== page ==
NAME: Sandspring
GRID #(see map): 3
CLIMATE: Hot summers, pleasant winter days. Can be cold or windy in winter.
Spring, Autumn, Winter.
COMMENTS: Nothing of great historical significance happened here.
Stone foundation, abandoned well.

Sand Spring is located in the extreme northern end of Death Valley, located at an elevation of about 3,500 feet, and surrounded on three sides by higher mountains. The spring has always served as a watering hole for human and animal inhabitants. The spring was noted by explorer John C. Fremont, who camped there April 28, 1844, and proclaimed it "a very poor camping place." During the 1920's, Sand Spring served as a site of a water supply, gas station and store. The short lived "Skookum rush" was taking place in the nearby mountains. Today, the site contains a stone foundation from the store/gas station period, and the polluted well. This portion of Death Valley National Park is open cattle range, usually the visitor will share the site with one or two members of the bovine community, who usually snort their displeasure regarding your company. They are about the only company you'll usually have, as this end of Death Valley is far north of that populated by throngs of winter tourists. Submitted by David A. Wright, Great Basin Research.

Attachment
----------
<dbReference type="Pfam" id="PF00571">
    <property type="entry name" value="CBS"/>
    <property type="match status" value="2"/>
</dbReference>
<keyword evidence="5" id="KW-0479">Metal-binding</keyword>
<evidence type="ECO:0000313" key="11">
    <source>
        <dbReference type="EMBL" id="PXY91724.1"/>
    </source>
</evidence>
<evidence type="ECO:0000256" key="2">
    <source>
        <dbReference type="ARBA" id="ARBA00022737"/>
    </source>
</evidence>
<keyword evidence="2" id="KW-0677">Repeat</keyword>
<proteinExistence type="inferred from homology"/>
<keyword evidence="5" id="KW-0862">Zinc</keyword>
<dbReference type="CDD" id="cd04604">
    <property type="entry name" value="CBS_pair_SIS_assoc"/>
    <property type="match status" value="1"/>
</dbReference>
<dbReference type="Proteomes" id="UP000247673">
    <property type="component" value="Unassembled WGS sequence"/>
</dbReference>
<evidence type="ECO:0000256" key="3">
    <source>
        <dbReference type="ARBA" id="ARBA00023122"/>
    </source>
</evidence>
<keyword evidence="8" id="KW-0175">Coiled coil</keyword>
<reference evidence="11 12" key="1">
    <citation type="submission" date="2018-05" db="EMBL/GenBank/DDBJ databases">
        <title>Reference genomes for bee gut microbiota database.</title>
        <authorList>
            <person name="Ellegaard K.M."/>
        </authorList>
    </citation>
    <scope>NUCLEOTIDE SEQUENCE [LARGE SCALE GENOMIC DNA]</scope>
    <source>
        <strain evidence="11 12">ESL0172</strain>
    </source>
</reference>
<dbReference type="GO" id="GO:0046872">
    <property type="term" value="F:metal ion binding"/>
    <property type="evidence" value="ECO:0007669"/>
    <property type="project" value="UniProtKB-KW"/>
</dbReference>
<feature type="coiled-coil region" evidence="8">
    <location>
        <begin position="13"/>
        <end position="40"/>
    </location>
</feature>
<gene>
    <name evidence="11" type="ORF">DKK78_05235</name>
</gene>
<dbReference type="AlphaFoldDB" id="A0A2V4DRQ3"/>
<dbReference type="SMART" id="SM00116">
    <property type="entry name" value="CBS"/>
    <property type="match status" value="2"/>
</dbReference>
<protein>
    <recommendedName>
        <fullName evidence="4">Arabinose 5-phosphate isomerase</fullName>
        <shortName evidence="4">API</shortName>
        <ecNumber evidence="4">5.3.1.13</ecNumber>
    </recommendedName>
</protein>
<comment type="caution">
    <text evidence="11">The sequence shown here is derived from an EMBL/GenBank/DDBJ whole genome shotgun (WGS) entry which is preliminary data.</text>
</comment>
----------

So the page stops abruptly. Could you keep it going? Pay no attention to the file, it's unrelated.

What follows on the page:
Sand Spring site, December 1996. View south.
Courtesy David A. Wright

Sand Spring. Water source for encampment of same name. View northwest into the Last Chance Range. May 2000. D.A. Wright photo